Geena Davis doesn't think the film industry has been all that progressive when it comes to the inclusion of women up until recently. In an exclusive interview for this week's issue of People, Davis said that when she first began working in Hollywood, she was optimistic that seeing middle-aged actresses be successful meant that change was on the horizon.
"When I first started out, was a time when every year at the Oscars Meryl Streep, Jessica Lange, Glenn Close and Sally Field were nominated for these incredible movies starring them and getting awards," Davis shared. "I’d heard the concept that women over 40 don’t work, but I thought ‘They’re changing everything. This is how it’s going to be, and I won’t have to worry about anything.’ And that didn’t turn out to be true. It didn’t really change anything".
Davis on Thelma & Louise reaction: "It was mindblowing"
Davis went on to say how even after she'd won an Academy Award for the 1989 film The Accidental Tourist, she felt that the recognition didn't have much of an impact on her career. "Winning the Oscar… makes you feel incredible and appreciated," Davis says, reflecting on the achievement. "But I don’t know that it changes your career. I really don’t know if anybody hired me because of the Oscar after that".
After 1991's Thelma & Louise, which she starred in alongside Susan Sarandon, Davis was more hopeful than ever about the prospects for female-led projects in Hollywood. "When Thelma & Louise came out and we saw the reaction to that movie, it was mind-blowing what a nerve it struck," Davis said of the empowering feminist film. "And all the press said, ‘This changes everything! Now we’re going to see so many movies with women.’ And I was like ‘Hot dog — I’m going to be in a movie that changes everything'".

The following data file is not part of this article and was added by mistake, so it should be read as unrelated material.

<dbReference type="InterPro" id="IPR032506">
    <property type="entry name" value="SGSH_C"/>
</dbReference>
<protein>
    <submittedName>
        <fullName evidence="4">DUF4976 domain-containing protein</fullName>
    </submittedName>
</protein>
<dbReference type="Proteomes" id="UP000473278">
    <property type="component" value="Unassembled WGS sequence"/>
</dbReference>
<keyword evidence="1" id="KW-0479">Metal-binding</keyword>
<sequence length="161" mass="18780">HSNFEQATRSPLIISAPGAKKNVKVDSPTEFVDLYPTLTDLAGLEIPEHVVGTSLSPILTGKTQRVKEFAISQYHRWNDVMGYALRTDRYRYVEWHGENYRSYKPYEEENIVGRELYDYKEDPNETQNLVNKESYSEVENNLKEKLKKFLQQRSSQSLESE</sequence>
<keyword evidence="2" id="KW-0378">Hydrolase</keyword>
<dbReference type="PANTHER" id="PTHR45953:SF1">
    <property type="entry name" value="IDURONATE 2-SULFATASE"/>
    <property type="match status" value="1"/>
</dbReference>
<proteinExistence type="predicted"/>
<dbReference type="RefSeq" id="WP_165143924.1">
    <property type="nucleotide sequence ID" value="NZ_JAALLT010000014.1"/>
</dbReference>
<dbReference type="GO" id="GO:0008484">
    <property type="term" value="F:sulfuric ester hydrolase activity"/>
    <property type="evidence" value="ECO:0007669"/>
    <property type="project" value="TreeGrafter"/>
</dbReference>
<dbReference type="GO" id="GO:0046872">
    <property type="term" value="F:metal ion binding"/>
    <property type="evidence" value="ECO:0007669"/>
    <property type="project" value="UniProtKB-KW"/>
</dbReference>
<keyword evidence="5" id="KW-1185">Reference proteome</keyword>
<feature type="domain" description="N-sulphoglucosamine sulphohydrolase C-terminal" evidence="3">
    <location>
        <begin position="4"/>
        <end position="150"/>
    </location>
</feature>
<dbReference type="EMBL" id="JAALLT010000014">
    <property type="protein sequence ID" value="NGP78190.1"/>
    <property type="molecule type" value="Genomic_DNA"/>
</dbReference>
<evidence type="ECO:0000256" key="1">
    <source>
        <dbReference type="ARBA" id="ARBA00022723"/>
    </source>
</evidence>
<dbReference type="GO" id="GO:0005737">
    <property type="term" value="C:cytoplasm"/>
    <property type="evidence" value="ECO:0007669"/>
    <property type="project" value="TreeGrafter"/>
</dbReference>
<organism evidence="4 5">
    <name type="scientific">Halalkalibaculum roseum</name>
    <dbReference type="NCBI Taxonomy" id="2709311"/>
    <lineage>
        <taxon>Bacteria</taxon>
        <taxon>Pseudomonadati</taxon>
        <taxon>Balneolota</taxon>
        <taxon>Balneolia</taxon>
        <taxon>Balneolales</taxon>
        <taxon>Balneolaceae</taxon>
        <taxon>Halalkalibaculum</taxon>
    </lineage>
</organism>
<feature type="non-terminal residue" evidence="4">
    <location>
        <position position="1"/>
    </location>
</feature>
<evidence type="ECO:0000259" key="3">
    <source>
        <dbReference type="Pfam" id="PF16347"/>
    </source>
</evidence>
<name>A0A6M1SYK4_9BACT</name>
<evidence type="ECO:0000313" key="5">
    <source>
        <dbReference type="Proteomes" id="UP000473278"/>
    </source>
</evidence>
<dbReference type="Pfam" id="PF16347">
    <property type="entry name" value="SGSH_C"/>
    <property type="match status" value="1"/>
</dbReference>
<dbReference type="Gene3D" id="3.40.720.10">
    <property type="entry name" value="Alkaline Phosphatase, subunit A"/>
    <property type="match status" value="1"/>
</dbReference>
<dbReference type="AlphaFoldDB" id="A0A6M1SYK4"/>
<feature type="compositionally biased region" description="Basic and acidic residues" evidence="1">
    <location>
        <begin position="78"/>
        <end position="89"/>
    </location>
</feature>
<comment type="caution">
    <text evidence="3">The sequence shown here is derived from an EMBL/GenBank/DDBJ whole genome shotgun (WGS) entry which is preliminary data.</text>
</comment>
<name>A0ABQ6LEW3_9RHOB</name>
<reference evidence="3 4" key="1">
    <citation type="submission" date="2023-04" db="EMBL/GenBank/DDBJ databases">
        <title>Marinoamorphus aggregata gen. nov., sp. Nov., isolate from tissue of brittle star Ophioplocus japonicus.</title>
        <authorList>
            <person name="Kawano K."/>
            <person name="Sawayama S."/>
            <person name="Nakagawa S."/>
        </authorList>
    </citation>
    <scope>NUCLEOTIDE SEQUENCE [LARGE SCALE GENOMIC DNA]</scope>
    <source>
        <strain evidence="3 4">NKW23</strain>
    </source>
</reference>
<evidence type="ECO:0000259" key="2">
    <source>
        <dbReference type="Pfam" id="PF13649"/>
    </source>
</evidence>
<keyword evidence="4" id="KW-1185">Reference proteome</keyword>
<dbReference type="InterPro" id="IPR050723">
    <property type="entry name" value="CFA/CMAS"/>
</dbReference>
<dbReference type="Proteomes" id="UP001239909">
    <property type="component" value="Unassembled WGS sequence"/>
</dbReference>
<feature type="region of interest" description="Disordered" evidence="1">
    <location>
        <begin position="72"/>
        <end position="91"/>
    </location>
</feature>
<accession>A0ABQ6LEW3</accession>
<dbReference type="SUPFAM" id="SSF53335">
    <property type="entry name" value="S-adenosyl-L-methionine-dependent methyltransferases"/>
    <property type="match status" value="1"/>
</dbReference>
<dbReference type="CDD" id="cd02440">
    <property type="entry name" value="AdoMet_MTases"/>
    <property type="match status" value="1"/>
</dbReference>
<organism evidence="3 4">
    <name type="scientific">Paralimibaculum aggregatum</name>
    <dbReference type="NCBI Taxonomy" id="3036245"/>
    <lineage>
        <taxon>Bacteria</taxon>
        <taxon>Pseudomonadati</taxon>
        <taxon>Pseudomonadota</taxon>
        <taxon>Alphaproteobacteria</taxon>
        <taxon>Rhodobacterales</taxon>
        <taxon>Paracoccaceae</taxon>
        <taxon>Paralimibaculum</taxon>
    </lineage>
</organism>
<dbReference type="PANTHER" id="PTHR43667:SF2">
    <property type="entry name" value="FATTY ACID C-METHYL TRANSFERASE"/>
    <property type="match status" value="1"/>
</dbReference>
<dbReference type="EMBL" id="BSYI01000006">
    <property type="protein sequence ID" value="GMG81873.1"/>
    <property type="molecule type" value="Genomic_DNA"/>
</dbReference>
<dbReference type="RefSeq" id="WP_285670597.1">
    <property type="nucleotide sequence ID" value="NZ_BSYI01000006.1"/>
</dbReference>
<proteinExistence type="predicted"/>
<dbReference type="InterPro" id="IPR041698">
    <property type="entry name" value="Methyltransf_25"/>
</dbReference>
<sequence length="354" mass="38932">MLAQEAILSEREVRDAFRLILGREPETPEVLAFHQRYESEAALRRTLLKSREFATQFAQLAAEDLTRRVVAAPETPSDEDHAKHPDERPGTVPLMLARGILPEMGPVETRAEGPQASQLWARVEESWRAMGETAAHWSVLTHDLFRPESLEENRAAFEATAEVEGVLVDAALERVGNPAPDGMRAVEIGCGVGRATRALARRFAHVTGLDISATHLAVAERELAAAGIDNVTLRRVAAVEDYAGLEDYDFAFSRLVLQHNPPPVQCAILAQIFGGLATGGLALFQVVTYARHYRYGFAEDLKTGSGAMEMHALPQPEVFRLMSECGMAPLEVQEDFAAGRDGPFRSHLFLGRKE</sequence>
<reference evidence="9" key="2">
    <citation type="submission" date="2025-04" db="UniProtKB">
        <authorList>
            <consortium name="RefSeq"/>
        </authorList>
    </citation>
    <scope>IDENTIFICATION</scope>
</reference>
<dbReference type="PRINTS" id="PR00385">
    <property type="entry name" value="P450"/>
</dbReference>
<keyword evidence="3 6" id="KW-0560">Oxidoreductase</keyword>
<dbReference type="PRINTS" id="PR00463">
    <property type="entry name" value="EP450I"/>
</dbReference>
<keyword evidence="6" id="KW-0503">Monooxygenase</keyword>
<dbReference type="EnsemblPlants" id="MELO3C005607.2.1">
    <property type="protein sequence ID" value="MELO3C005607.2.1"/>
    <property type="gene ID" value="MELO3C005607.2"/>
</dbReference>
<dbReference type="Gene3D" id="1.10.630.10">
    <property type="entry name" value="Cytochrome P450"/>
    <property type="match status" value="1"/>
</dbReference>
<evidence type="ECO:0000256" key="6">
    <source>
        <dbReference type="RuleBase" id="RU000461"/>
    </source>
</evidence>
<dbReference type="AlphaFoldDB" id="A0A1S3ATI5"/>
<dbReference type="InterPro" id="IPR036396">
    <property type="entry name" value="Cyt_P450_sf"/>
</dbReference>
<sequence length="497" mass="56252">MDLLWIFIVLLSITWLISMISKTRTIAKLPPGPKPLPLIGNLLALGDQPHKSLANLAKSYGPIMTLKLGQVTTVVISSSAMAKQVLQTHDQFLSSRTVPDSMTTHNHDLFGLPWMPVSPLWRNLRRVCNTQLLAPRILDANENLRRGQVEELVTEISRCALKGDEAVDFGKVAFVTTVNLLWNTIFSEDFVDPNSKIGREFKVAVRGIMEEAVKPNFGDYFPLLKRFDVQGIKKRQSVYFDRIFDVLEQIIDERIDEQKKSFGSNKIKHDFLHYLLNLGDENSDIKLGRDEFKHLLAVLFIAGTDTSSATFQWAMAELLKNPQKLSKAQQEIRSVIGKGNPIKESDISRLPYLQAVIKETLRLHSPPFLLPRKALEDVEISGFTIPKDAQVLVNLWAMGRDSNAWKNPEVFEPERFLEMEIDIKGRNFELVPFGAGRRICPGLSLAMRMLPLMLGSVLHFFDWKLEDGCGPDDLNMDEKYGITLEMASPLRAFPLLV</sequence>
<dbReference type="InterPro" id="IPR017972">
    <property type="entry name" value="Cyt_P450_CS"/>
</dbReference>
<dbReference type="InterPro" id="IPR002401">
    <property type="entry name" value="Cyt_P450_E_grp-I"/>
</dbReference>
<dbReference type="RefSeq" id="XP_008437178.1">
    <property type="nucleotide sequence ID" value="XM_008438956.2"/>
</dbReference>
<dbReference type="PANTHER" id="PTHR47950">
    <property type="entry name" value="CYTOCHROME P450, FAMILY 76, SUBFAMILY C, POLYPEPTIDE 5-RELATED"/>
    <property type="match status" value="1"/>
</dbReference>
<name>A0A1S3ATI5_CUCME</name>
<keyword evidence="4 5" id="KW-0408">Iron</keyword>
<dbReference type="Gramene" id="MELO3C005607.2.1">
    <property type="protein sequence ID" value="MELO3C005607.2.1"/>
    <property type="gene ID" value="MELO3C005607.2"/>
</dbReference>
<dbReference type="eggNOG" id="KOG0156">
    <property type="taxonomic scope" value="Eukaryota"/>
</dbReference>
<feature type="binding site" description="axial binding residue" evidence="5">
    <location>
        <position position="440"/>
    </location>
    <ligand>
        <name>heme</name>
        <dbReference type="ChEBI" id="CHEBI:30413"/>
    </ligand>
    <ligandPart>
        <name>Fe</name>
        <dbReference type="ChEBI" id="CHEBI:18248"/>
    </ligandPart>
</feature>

Davis "kept waiting for" Hollywood to change for women
Davis said that despite its critical success, the impact of Thelma & Louise was nowhere near as radical as she'd imagined. Neither was the impact of her next film A League of Their Own in 1992, regardless of the fact that critics had said it would lead to more female-driven sports movies. "I kept waiting for it to happen," Davis recalled, referring to her long-standing hope for the industry to shift away from its male-dominated state.
And it wasn't just Davis' movies that seemed to promise a shifting landscape for women in Hollywood. "Some other movie would come along and do really well: First Wives Club did really well, and I thought, ‘Okay, well, now…'" she recounted before sharing a staggering statistic. "And the numbers have never moved. And in fact, the ratio of male to female characters on screen in films has been exactly the same since 1946".
Davis on gender parity in film: "There's still a lot of work to do"
Davis said that in recent years however, things have certainly improved when it comes to representation of women in Hollywood. In 2004, she founded the Geena Davis Institute on Gender in Media, which has contributed to researching statistics related to gender parity within the industry that are then shared with film studios and television networks. "It finally has happened," Davis said.
"We have just found, both that in kids’ TV and kids’ movies, we’ve reached gender parity with the lead characters — which is historic, it’s never happened," she went on to explain. "It’s been decades and decades where it was two-to-one, and now it’s equal. But there’s still a lot of work to do in the supporting characters, in the group scenes and crowd scenes, still very limited number of female characters".
Davis tells media creators to make roles female and diverse
Davis may currently be working as an actress, but she still devotes her time to advocating for more balanced representation through her institution. One piece of advice she has for creators is to see where there is room for diversity within their scripts, and change characters accordingly.
"My simplest advice to creators is: whatever you’re already going to make, before you cast it and before you shoot it, just go through it and see if there’s any characters that can become female — or any type of diversity — and change the first name," Davis suggested. “That’s a fabulous way to make it gender-balanced. That’s one of the reasons we’re having so many more female characters now".
Davis is also hopeful that her continued efforts to see better representation of women on screen will have a positive impact on her own career. "So far it has not benefited me personally," Davis mentioned. "I made a point of saying change the characters to female, and then cast me. Because I don’t really see any reason why all of this effort shouldn’t benefit me directly!"